Of course, as I got older, clearly it was not enough. Especially as I got with the times and gained some sort of a feminist sensibility. Time wears on, and the child of neglect may wonder or not even realize they are wondering or experimenting with the idea of being more. Or, at the very least, getting tired or angry. Invisibility is like an old shoe: comfortable, practical, lacking in any kind of aesthetic, but who cares anyway? That is ever the question. And when the ceaseless “efforting” becomes increasingly tinged with resentment, the old shoe may turn to tatters, and worn-out lost or discarded relationships become a growing trash pile of lonely failure. 

But how else to be in a relationship without earning a spot with ceaseless and often unsolicited service? It is probably too dangerous to attempt to find out. I remember bitterly believing that anger is the luxury of the popular girls. They did not have to worry about not being liked if they showed a snarky or even unintended unsavory tone. The rest of us had to be on our toes all the time unless we bowed out of the relationship world and disappeared into work altogether, which I sometimes did – at least after I could no longer rely on alcohol to blur the morass of complex feelings.

Long story short, the neglect experience teaches there is no attachment without it being earned, bought, coerced, or somehow bartered. Often the “deals” are unspoken; that is, the unwitting “other” does not know that they are assumed to be in a transaction by accepting the gift, whatever it may be. If the “deal” is in my head, but you never signed on for it, when the bill comes due – well, oy vey! 

Work is a place to hide, perhaps to excel, and feel a modicum of value, even if I am never “good enough.”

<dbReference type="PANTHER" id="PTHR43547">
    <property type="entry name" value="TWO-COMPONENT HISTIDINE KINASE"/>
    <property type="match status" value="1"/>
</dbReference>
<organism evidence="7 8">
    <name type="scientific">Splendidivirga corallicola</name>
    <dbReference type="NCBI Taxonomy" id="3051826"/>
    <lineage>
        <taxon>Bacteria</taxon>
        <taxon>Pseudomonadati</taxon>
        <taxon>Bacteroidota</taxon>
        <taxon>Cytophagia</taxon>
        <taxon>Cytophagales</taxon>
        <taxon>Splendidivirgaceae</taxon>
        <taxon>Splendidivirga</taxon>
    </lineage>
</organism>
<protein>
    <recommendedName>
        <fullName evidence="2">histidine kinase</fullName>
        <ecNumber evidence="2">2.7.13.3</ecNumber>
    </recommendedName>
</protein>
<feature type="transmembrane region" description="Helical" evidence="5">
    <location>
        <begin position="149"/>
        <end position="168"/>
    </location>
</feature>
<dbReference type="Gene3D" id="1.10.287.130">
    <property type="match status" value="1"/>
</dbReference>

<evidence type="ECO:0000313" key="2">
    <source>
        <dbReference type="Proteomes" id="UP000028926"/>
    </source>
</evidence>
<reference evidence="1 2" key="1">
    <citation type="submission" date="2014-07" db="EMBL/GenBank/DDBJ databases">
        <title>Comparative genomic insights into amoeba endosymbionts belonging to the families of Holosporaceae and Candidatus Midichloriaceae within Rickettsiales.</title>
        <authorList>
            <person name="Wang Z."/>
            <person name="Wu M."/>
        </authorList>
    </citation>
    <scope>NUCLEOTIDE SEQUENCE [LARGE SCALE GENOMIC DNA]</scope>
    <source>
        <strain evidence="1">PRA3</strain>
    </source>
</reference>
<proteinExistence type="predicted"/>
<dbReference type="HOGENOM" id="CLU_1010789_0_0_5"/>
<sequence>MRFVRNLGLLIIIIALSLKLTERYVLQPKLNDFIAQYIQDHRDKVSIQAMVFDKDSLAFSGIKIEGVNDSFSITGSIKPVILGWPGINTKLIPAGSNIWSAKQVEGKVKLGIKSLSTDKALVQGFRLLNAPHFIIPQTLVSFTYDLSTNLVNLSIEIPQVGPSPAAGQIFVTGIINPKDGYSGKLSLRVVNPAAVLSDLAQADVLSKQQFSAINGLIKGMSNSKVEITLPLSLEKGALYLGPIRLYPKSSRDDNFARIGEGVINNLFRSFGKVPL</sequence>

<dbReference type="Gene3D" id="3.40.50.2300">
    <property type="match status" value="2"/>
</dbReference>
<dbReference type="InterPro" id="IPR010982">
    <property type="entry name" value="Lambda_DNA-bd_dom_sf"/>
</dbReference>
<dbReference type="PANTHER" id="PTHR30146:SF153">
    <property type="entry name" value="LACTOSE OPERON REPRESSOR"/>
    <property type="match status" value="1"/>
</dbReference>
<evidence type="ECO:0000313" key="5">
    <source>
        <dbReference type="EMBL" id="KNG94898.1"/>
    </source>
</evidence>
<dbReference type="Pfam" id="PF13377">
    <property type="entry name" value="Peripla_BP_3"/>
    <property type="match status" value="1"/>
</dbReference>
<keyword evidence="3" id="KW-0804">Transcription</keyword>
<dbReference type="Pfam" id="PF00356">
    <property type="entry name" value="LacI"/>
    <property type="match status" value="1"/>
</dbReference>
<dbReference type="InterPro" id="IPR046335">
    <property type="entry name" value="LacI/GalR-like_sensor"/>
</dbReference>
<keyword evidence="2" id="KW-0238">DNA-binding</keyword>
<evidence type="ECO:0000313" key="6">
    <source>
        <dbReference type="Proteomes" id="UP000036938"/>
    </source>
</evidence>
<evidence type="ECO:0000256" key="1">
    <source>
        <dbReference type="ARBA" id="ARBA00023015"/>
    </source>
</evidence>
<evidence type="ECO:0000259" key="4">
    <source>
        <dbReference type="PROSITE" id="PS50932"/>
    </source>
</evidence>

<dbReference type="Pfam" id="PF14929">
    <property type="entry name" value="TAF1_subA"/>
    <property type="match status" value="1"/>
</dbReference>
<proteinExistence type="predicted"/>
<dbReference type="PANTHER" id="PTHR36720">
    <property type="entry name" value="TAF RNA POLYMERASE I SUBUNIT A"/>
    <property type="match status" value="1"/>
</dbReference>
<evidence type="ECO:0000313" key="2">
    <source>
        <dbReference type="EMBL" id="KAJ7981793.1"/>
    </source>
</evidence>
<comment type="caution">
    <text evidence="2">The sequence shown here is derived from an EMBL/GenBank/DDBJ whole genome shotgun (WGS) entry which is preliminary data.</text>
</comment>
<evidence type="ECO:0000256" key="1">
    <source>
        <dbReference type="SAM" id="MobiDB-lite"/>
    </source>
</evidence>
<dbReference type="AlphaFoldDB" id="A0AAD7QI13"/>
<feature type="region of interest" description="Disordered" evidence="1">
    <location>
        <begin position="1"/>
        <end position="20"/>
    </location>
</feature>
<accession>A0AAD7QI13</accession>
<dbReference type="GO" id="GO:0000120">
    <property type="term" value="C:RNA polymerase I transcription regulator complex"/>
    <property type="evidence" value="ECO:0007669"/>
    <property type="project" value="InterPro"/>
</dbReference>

labor of love


At a certain point in recovery, being the tireless workhorse is no longer enough. The question may begin to arise: is there another way to be loved? There may even be a point where we become literally too tired or unable to keep up with it all. Then is it back full circle to the original desolate, helpless neglect we began with? The choices may seem bleak. 

I always say there is but one non-negotiable in mate selection, at whatever age, and even in our choice of friends: find people who are willing and committed to work on a relationship through the lifespan, and we will be OK. We will most likely need to! (Humiliating at times when we reach some of the riper ages like mine!) Perhaps, however, we can ultimately even relax the storm of productivity and over-productivity and enjoy the fruits of our labor and the blessings of regulated connection, which should be everyone’s birthright.

I love the old union songs. One of my faves is Pete Seeger singing “Who’s Side Are You On…” I would have chosen that as today’s song were it not for its dated exclusive language. The words are “whose side are you on boys?” I didn’t want that. 

Anyway, for those who live in a Labor Day observing country, I hope you can rest with a picnic, or a good book, whatever is your respite, and ultimately find love without working so hard, which may be the work of a lifetime. It seems to be for me, but that is OK. And Viva La Huelga!

Today’s Song:

My book “Working with the Developmental Trauma of Childhood Neglect: Using Psychotherapy and Attachment Theory Techniques in Clinical Practice” was published on August 31st. It provides psychotherapists with a multidimensional view of childhood neglect and a practical roadmap for facilitating survivors’ healing.